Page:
If you’re like many small business CEOs, you’re probably thinking that despite some ongoing market volatility, your growth outlook is pretty good this year, and you may be considering additional hiring. But with the national unemployment rate at 4 percent—just up from the all-time low of 3.7 percent in October of 2018—the competition for talented workers is sure to be intense.
How can you position your company for success and entice new workers into the fold? Here are three ideas that don’t cost a lot of money but can make a big difference to your current employees, prospective hires, and overall productivity in the coming year.
1. Offer flexible and remote work
The perfect employee for the job isn’t always in the ideal location. While some will be willing to take on a longer commute or even relocate for the right opportunity, many modern workers are making work/life balance more of a priority. That’s where flexibility in work schedules can come in handy.
According to a recent survey, more than eight in ten U.S. workers say they would like to telework at least part time. And it’s no secret that the Millennial and Gen Z generations demand flexibility from their employer. Small businesses can easily appeal to top talent by offering flexible work schedules or remote roles. Right now, less than a quarter of small businesses expect to do that if hiring gets difficult, according to a recent survey of small business CEOs by the Wall Street Journal and Vistage—which means there is room to stand out.
You may even want to consider offering positions that are entirely remote, as this lets you pull talent from around the world (or at least the country) without having to set aside and pay for space in your brick-and-mortar office.
2. Structure “extra” benefits so they’re affordable and accessible
If you offer medical, dental, vision, life and disability insurance, it may feel like you’ve put together a competitive benefits package—but it won’t help you stand out. Push your insurance carrier to propose more creative benefit options. Some providers will even throw in additional benefits, such as an Employee Assistance Program (EAP) that offers work/life support, legal guidance and financial resources. And remember that additional benefits don’t have to be expensive for small groups, if you pick the right carrier.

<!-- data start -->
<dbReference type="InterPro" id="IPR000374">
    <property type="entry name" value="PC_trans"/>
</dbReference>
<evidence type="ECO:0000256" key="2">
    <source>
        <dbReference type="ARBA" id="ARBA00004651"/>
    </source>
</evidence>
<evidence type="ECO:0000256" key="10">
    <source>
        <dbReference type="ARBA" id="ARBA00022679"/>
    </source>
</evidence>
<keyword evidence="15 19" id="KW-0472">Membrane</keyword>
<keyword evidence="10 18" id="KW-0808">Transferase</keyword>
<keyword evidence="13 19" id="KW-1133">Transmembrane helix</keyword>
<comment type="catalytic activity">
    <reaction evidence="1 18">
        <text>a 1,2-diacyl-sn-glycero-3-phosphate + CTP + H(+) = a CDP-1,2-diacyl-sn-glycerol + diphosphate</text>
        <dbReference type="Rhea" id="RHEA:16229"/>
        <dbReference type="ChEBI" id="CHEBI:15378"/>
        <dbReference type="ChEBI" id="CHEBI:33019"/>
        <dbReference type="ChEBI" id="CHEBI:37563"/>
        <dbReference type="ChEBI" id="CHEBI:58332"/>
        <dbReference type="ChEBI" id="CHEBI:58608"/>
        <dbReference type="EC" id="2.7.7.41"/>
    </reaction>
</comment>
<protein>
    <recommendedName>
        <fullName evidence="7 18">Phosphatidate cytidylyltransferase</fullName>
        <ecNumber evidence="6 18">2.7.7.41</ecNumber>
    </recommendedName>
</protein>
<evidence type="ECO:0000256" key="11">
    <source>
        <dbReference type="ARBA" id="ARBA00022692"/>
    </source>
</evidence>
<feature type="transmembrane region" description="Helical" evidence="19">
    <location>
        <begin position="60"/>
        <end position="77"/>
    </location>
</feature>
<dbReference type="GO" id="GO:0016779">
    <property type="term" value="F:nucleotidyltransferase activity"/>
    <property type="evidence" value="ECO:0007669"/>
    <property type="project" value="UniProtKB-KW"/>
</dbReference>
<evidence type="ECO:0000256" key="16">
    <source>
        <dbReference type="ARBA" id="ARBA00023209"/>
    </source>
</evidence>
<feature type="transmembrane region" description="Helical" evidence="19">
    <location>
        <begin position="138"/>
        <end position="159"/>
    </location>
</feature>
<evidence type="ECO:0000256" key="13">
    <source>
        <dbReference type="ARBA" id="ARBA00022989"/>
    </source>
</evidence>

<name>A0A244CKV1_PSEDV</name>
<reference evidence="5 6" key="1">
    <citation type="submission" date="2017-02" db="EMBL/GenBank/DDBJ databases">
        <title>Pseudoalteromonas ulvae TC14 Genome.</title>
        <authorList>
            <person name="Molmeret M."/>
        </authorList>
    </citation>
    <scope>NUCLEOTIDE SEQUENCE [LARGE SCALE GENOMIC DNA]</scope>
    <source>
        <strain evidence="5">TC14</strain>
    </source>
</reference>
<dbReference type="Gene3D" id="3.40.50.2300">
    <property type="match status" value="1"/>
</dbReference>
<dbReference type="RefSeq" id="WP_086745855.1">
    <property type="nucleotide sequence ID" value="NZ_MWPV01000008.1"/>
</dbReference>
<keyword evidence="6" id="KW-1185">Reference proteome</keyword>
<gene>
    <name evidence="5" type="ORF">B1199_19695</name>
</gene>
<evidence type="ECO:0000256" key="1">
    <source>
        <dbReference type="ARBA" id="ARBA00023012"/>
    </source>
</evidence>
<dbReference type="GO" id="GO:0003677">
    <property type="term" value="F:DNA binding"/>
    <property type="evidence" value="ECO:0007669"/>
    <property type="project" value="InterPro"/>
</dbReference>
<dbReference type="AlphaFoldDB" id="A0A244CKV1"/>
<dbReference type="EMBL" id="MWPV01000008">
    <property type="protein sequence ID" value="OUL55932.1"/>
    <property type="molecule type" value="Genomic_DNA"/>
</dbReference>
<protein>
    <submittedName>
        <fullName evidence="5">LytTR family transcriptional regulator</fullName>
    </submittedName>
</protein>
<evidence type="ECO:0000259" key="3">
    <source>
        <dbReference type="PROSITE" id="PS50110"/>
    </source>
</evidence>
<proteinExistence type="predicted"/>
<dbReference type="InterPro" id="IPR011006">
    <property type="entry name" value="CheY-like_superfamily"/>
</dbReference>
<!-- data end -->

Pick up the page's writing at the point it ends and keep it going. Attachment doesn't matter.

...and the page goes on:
3. Consider technology that can streamline your processes and help you keep good talent
Many small businesses don’t have the luxury of a dedicated Human Resources manager, let alone a full HR department. That means you need an employee benefits platform that is streamlined, simple to manage, flexible and powerful. Here are a few things to consider:
Embrace the cloud. Be wary of carriers or benefit providers who have legacy systems that need to be retro-fitted to your existing technology. Employees today are used to state-of-the-art technology and will expect a self-service model when it comes to enrollment and employee benefits education. Having a cloud-based platform that offers the flexibility to manage benefits the way you and your employees want – whether that’s from home or on a smartphone—will be essential to your program’s success.
Safeguard employee data. Look for an employee benefits platform that provides you with real-time data management and online tools to help maximize employee participation levels while keeping employee data secure. Difficult situations unfortunately do arise—and when they do, the last thing you or your employees need to be doing is tracking down details. The right system can help you stay organized from top to bottom.
Choose a carrier for the long run. You may not want to add all available employee benefits and systems right away, preferring instead to add more each year as your profits allow. The right carrier will adjust your benefits and their service as your needs change. Teaming up with an insurer who is capable of growing and evolving with you—and your employees—can help you achieve your goals.
The ability to attract, develop, and retain a talented workforce is one of the greatest competitive advantages a business can have. Preserving and growing this advantage requires steady investment, but it can be done cost-effectively, and it can boost your bottom line. A contemporary employee benefits approach is a great way for small businesses to stay competitive in the war for talent.
Source: Benefits Pro